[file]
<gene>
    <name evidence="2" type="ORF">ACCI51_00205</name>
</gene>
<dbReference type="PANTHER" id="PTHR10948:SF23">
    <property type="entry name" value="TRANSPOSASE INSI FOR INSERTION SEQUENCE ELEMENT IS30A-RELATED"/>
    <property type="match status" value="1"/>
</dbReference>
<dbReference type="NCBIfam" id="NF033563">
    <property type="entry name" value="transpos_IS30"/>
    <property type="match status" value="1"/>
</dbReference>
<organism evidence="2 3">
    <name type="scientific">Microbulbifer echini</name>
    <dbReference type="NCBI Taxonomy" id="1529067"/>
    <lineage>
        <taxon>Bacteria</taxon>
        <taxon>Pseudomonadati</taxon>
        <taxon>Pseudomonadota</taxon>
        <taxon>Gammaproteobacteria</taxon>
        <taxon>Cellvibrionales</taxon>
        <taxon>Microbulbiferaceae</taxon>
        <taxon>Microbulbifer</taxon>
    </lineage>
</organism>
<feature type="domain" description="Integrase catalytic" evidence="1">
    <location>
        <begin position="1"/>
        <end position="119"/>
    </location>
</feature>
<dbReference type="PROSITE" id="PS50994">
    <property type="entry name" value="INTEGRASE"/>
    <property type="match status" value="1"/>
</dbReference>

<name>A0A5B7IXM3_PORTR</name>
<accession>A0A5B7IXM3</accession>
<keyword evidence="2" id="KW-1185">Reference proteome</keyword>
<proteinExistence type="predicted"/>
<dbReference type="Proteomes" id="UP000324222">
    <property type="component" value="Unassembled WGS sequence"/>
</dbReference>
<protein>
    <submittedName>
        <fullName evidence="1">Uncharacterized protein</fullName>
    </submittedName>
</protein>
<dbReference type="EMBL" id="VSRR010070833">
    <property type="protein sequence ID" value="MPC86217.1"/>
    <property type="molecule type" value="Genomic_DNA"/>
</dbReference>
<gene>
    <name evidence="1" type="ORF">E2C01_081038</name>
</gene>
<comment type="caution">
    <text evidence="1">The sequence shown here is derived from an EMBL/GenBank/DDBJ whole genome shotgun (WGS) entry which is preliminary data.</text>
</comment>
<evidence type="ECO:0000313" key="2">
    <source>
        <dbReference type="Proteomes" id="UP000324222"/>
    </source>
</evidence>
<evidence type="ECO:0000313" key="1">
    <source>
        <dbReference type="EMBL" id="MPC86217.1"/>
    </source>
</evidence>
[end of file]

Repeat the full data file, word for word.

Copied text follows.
<gene>
    <name evidence="2" type="ORF">ACCI51_00205</name>
</gene>
<dbReference type="PANTHER" id="PTHR10948:SF23">
    <property type="entry name" value="TRANSPOSASE INSI FOR INSERTION SEQUENCE ELEMENT IS30A-RELATED"/>
    <property type="match status" value="1"/>
</dbReference>
<dbReference type="NCBIfam" id="NF033563">
    <property type="entry name" value="transpos_IS30"/>
    <property type="match status" value="1"/>
</dbReference>
<organism evidence="2 3">
    <name type="scientific">Microbulbifer echini</name>
    <dbReference type="NCBI Taxonomy" id="1529067"/>
    <lineage>
        <taxon>Bacteria</taxon>
        <taxon>Pseudomonadati</taxon>
        <taxon>Pseudomonadota</taxon>
        <taxon>Gammaproteobacteria</taxon>
        <taxon>Cellvibrionales</taxon>
        <taxon>Microbulbiferaceae</taxon>
        <taxon>Microbulbifer</taxon>
    </lineage>
</organism>
<feature type="domain" description="Integrase catalytic" evidence="1">
    <location>
        <begin position="1"/>
        <end position="119"/>
    </location>
</feature>
<dbReference type="PROSITE" id="PS50994">
    <property type="entry name" value="INTEGRASE"/>
    <property type="match status" value="1"/>
</dbReference>

<name>A0A5B7IXM3_PORTR</name>
<accession>A0A5B7IXM3</accession>
<keyword evidence="2" id="KW-1185">Reference proteome</keyword>
<proteinExistence type="predicted"/>
<dbReference type="Proteomes" id="UP000324222">
    <property type="component" value="Unassembled WGS sequence"/>
</dbReference>
<protein>
    <submittedName>
        <fullName evidence="1">Uncharacterized protein</fullName>
    </submittedName>
</protein>
<dbReference type="EMBL" id="VSRR010070833">
    <property type="protein sequence ID" value="MPC86217.1"/>
    <property type="molecule type" value="Genomic_DNA"/>
</dbReference>
<gene>
    <name evidence="1" type="ORF">E2C01_081038</name>
</gene>
<comment type="caution">
    <text evidence="1">The sequence shown here is derived from an EMBL/GenBank/DDBJ whole genome shotgun (WGS) entry which is preliminary data.</text>
</comment>
<evidence type="ECO:0000313" key="2">
    <source>
        <dbReference type="Proteomes" id="UP000324222"/>
    </source>
</evidence>
<evidence type="ECO:0000313" key="1">
    <source>
        <dbReference type="EMBL" id="MPC86217.1"/>
    </source>
</evidence>